It would probably take me hours to write it all out. As an actor, my first, most basic approach is pretty simple. Identification.

Richard was the youngest of three sons and so am I. And so I draw on those feelings, emotions, and memories, which works rather well in a speech in which Richard plots against both of his brothers and, I think, spends a fair amount of time describing the eldest, Edward.

I think that when he says, "Grim-visaged war hath smoothed his wrinkled front," that he is thinking, quite plainly, about Edward, the warrior-king turned libertine. (Which is exactly what Edward was in history.) The speech then has very specific overtones of envy and malice, but, since he is talking about his brother, there is also an underpinning of admiration and pride, however tarnished by Edward's recent debauching.

This section runs as counterpoint to the opening, in which Richard stakes his claim to being "this Sun of York" that banished "our winter of discontent."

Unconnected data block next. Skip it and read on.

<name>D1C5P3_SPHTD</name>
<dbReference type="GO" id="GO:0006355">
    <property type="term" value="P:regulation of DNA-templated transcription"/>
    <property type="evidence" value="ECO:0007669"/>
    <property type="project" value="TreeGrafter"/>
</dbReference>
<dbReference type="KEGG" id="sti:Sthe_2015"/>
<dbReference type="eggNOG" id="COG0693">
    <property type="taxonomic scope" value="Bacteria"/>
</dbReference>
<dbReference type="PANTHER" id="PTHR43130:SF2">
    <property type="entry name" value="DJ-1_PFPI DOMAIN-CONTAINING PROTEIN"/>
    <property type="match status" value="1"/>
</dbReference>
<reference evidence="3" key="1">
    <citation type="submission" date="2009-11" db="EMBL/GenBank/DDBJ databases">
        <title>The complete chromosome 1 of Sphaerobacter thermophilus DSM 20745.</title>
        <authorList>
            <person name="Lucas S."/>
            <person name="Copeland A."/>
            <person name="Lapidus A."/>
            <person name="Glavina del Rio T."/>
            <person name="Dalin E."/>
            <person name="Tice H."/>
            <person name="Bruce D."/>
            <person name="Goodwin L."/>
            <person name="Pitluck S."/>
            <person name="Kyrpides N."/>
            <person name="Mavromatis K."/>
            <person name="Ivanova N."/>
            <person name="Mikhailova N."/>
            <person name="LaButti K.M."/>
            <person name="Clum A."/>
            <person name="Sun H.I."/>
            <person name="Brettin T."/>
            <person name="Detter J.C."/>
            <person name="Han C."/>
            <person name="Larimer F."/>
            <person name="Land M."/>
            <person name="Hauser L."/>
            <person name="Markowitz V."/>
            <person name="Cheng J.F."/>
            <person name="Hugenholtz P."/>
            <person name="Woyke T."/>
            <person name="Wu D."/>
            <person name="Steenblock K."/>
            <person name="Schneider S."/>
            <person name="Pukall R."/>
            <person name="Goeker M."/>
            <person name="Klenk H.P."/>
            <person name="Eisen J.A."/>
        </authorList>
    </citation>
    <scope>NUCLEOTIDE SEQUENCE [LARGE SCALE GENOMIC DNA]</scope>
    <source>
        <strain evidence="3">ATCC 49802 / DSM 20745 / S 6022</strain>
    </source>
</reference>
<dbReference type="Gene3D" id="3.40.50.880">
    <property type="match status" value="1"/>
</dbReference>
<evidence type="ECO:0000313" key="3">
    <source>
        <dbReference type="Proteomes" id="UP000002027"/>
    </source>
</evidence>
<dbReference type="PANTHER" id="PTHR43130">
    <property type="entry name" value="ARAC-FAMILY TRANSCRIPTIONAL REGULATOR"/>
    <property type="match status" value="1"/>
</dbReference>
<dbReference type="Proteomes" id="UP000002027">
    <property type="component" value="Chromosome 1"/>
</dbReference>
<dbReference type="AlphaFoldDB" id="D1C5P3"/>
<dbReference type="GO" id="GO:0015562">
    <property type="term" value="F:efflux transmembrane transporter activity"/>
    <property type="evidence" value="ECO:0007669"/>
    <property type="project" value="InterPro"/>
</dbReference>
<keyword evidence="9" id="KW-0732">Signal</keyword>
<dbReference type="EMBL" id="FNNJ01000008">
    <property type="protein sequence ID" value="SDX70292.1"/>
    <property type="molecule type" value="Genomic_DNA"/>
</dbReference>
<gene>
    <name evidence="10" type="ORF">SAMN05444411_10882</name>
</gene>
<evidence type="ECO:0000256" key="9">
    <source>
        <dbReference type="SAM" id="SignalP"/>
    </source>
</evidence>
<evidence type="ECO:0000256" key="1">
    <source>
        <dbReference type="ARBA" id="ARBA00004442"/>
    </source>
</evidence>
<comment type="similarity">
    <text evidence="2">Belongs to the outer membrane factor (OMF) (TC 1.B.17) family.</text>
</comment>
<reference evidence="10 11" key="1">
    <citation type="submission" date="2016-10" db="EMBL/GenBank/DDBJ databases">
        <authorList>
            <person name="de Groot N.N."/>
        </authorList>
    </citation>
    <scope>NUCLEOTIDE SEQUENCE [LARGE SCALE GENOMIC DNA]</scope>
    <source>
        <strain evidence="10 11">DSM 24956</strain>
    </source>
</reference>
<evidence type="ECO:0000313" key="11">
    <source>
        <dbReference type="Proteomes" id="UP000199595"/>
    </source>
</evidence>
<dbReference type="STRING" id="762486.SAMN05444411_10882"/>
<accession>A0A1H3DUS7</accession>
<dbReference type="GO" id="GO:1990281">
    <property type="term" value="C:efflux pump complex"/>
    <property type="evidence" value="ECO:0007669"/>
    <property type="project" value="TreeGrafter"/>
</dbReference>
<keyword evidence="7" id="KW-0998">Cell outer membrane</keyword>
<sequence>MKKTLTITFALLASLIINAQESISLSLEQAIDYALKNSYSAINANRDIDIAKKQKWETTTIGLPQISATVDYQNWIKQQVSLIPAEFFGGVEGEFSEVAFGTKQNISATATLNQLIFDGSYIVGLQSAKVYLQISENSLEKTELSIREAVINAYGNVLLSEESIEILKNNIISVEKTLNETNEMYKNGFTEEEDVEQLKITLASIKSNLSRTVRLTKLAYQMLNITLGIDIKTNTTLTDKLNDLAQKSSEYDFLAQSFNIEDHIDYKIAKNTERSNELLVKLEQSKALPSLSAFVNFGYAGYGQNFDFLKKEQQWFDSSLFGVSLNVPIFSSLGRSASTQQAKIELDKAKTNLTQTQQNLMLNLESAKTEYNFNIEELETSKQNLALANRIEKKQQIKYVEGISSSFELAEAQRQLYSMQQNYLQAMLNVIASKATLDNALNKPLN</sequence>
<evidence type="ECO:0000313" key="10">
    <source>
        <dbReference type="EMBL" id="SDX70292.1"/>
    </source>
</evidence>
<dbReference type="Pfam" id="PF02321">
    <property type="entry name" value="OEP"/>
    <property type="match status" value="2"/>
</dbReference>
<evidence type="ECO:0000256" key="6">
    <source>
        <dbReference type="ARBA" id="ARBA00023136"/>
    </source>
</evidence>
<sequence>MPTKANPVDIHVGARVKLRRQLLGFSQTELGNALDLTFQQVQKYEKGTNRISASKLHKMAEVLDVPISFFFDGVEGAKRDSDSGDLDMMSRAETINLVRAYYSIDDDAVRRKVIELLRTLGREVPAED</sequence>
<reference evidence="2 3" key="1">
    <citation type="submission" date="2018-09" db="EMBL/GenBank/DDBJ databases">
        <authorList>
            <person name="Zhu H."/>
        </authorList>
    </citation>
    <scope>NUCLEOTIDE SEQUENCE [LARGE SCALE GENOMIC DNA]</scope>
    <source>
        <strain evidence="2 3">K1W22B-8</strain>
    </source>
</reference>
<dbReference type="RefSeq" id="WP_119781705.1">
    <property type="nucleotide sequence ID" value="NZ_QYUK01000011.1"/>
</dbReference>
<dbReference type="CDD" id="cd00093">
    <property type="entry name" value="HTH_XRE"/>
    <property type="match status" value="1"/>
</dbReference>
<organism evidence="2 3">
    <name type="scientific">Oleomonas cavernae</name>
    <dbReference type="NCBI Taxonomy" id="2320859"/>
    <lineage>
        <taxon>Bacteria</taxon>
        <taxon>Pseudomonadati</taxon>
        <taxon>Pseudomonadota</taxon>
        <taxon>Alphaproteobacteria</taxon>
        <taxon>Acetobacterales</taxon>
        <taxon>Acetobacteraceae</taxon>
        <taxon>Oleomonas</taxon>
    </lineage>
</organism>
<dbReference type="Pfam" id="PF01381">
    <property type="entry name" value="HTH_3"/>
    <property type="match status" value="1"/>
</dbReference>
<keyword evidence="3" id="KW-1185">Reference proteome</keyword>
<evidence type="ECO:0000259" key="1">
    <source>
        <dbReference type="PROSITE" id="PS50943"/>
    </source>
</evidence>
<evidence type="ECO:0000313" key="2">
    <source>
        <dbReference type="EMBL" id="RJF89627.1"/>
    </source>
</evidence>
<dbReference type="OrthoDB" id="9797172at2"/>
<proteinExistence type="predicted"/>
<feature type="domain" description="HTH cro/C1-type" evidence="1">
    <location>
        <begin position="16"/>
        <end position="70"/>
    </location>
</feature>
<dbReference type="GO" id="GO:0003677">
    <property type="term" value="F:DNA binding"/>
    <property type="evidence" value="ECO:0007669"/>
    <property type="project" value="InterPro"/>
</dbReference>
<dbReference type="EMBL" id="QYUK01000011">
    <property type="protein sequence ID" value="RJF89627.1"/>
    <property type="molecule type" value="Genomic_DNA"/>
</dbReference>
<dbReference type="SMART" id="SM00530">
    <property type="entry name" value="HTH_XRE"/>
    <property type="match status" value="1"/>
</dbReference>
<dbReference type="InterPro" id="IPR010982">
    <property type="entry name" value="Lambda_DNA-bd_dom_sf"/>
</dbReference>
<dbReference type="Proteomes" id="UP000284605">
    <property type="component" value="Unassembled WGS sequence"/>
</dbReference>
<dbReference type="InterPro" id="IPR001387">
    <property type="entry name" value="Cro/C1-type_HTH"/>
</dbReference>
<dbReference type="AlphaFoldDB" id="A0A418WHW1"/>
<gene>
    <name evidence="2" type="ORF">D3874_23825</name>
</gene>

After complaining about the change from a martial life to a civil one and expressing what can only be termed disgust for his brother, he goes into an extended rampage--on himself. Were I to play him, unlike the character played by Richard Dreyfus in The Goodbye Girl, I would seek to minimize both the hump and the withered arm. In my ideal production, Richard would appear almost normal but cast a crookbacked shadow. His deformity is clearly psychological rather than physical.

This becomes apparent in the line "dogs bark at me as I halt by them." After all, what can you expect from a dog who doesn't know you? He might as well blame the breeze for rubbing his cheek. I think that that entire section builds to the dog line, which, when I'm doing it right, comes out as almost an explosion.

The section that finishes this:

"Why, I, in this weak piping time of peace
Have no delight to pass away the time,
Unless to spy my shadow in the sun
And descant on mine own deformity."

is where, I think, he reigns in this outburst and directs himself for the final run of his thoughts, which begins with

And therefore,—since I cannot prove a lover,
To entertain these fair well-spoken days,
I am determined to prove a villain,
And hate the idle pleasures of these days.

Focused on his plan, he is pretty pleased with himself, and in the phrase

To set my brother Clarence and the king
In deadly hate: the one against the other